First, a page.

overlay

This page is for our members


If you would like to continue reading Close the window using the X

You can view 5 pages to see what we offer our members. You have 5 pages left.
After this we will ask you to join the National Deaf Children’s Society.

to become a free member or sign in with your email address and password to access all areas of our website.


This will give you full access to:

  • The latest information, advice and event listings.
  • Our publications area where you can download, or order, our latest resources.
  • E-newsletters, with tips and real life stories.
  • One to one advice from our Helpline and Children and Families’ Support Officers.


Plus much more!!

Members area

Loading...

Register

Don't have a login?

Join us

Become a member

  • Connect with others through events, workshops, campaigns and our NEW online forum, Your Community
  • Discover information and insights in our resource hub and receive the latest updates via email and Families magazine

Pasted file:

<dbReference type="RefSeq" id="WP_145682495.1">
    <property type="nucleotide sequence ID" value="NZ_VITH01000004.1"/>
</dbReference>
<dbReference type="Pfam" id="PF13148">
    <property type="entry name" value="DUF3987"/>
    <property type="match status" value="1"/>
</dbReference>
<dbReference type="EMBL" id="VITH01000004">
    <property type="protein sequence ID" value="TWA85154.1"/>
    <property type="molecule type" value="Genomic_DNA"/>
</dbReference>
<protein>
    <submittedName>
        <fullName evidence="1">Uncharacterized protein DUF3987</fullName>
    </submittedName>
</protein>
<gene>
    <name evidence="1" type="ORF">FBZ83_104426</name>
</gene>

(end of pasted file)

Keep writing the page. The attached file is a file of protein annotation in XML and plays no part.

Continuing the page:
• Access one-to-one support and tailored services which help reduce barriers for deaf children
  • Borrow technology and devices which support deaf children’s communication and independence
Menu Open mobile desktop menu

Coping with challenges

Photo: There are some specific challenges which might affect deaf children's mental health.

Whether you’re a child or a parent, your mental and emotional health is just as important as your physical health. Understanding our feelings and being able to talk to someone about them is vital to all aspects of our daily lives, whether we are at home, school, play, work or study.

In the UK, we know lots more about mental health than we used to, and we know that children, young people and adults of any age or background can experience mental health problems at some point in their lives.

However, it’s important to be aware that deaf children and young people are more at risk of experiencing mental health problems than their hearing peers. Deafness is not itself a risk factor for increased mental health difficulties, but being deaf without access to language, communication and peer support can make it difficult to develop a positive self-identity.

For example, a deaf child might have to cope with:

As a parent or carer, it is vital that you consider your own mental health and emotional wellbeing too. After all, if you don’t look after yourself, you won’t be able to provide the best support to your deaf child.